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Tuberculosis

LPNI Health Topic – March 2017
Tuberculosis: A Global Epidemic
March 24th has been designated as World Tuberculosis Day.  The World Health Organization (WHO) has selected this date to bring awareness to this global epidemic affecting one-third of the world’s population and to commemorate the date in 1882 when Dr. Robert Koch identified the cause of tuberculosis (TB) –  the TB bacillus.
Tuberculosis has plagued civilization since ancient times.  Archaeologists have found spinal tuberculosis in Egyptian mummy remains.  Wheat Ridge Ministries was originally founded in 1905 as the Evangelical Lutheran Sanitarium to treat patients with tuberculosis.  Early treatment included rest, improved diet and isolation.
Tuberculosis is spread by airborne droplets when an infected person with active TB sneezes, coughs or spits. To become infected, a person need only inhale a small amount of these germs.  Latent TB is the term used to describe the person who has been infected with TB but is not ill or contagious at this time. About 10 per cent of those infected with latent TB will become ill with active TB.  Those living with HIV, malnutrition, diabetes or who use tobacco have a much higher risk of developing active tuberculosis.  TB and HIV are a lethal combination.  In 2015, 35 per cent of HIV deaths were due to TB.[1]
                                                   
While Tuberculosis is listed as one of the top 10 causes of death globally, it is considered a treatable and curable disease.  Combinations of first-line drugs will cure most patients with drug-susceptible TB within six months. Drug-resistant TB is more challenging to diagnose and treat. Antibiotic resistance is a serious and growing problem.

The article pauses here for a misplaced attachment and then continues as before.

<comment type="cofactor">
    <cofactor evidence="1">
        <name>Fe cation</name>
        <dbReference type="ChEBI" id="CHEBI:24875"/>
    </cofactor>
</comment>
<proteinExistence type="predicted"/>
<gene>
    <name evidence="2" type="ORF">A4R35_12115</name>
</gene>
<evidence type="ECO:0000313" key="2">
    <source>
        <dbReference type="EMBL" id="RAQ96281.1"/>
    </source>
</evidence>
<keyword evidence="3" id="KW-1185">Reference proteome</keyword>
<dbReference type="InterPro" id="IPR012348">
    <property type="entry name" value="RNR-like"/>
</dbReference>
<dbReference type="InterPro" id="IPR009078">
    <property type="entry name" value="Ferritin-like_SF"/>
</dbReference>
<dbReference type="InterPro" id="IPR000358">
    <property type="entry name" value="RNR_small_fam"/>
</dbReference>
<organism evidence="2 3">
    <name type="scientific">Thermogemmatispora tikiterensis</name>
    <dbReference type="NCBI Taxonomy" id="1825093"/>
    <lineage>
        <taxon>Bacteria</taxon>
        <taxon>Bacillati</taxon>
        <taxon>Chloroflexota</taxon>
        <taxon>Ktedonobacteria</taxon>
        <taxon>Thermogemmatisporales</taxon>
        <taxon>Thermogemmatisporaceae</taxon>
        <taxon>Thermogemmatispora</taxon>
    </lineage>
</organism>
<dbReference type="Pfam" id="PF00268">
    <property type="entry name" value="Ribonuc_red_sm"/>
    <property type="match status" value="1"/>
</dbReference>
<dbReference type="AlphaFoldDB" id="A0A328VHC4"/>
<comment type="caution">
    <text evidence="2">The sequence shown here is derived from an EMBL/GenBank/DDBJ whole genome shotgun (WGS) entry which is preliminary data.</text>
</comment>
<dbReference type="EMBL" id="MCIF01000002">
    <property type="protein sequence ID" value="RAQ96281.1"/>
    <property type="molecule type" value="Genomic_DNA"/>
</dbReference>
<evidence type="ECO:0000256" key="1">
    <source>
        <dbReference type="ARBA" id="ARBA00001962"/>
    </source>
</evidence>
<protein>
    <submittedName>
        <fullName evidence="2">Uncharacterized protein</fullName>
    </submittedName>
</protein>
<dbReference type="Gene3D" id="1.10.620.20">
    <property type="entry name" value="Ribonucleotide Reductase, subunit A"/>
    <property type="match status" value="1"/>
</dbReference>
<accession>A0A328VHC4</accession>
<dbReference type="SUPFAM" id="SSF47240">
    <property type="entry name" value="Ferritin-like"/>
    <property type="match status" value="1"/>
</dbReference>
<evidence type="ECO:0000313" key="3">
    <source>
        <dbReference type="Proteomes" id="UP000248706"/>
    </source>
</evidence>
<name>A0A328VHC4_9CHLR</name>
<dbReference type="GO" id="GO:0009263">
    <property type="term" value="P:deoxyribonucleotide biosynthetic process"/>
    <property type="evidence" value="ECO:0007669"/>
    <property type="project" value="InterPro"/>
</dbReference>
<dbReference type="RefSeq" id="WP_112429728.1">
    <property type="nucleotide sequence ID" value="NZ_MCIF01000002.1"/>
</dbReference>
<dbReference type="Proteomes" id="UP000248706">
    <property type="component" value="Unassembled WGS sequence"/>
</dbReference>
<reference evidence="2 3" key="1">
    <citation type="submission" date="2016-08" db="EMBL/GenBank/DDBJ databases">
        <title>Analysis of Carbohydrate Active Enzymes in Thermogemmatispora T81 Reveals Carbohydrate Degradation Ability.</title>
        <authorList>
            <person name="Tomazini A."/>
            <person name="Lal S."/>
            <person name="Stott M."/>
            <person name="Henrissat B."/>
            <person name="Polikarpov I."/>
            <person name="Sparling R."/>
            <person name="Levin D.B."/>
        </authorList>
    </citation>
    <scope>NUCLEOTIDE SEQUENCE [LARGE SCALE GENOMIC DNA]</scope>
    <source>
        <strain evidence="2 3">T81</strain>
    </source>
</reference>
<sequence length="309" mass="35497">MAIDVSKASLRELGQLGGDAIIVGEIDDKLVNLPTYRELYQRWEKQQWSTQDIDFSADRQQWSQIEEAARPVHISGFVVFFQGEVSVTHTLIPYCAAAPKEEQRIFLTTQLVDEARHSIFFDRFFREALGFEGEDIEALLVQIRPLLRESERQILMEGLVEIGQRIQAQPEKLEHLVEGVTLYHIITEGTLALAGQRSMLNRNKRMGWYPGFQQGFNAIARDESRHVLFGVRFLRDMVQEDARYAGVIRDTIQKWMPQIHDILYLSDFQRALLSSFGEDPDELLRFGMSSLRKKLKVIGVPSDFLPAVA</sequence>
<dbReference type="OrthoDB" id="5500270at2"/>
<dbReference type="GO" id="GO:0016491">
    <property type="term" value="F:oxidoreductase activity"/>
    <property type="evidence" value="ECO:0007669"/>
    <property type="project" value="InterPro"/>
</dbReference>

Tuberculosis occurs globally, with the highest reported new cases in 2015 occurring at 61 per cent in Asia and 26 per cent in Africa.[2]  Overcrowding and malnutrition are key risk factors for TB, making it a major disease of those living in poverty.
The WHO has set about an ambitious plan to drastically reduce the prevalence and death rates.   The strategy aims to end the global TB epidemic, with targets to reduce TB deaths by 95 per cent, and to cut new cases by 90 per cent between 2015 and 2035, and to ensure that no family is burdened with catastrophic expenses due to TB. [3]
Additional information on this observance: http://www.stoptb.org/events/world_tb_day/
Carol Broemmer, RN, MA                                                                                                
LCMS Missouri District Parish Nurse Representative                             
cbroemmer@charter.ne


[1] World Health Organization Tuberculosis Fact Sheet 104, October 2016.
[2] World Health Organization Tuberculosis Fact Sheet 104, October 2016.
[3] Who.int/tb/strategy/en
 
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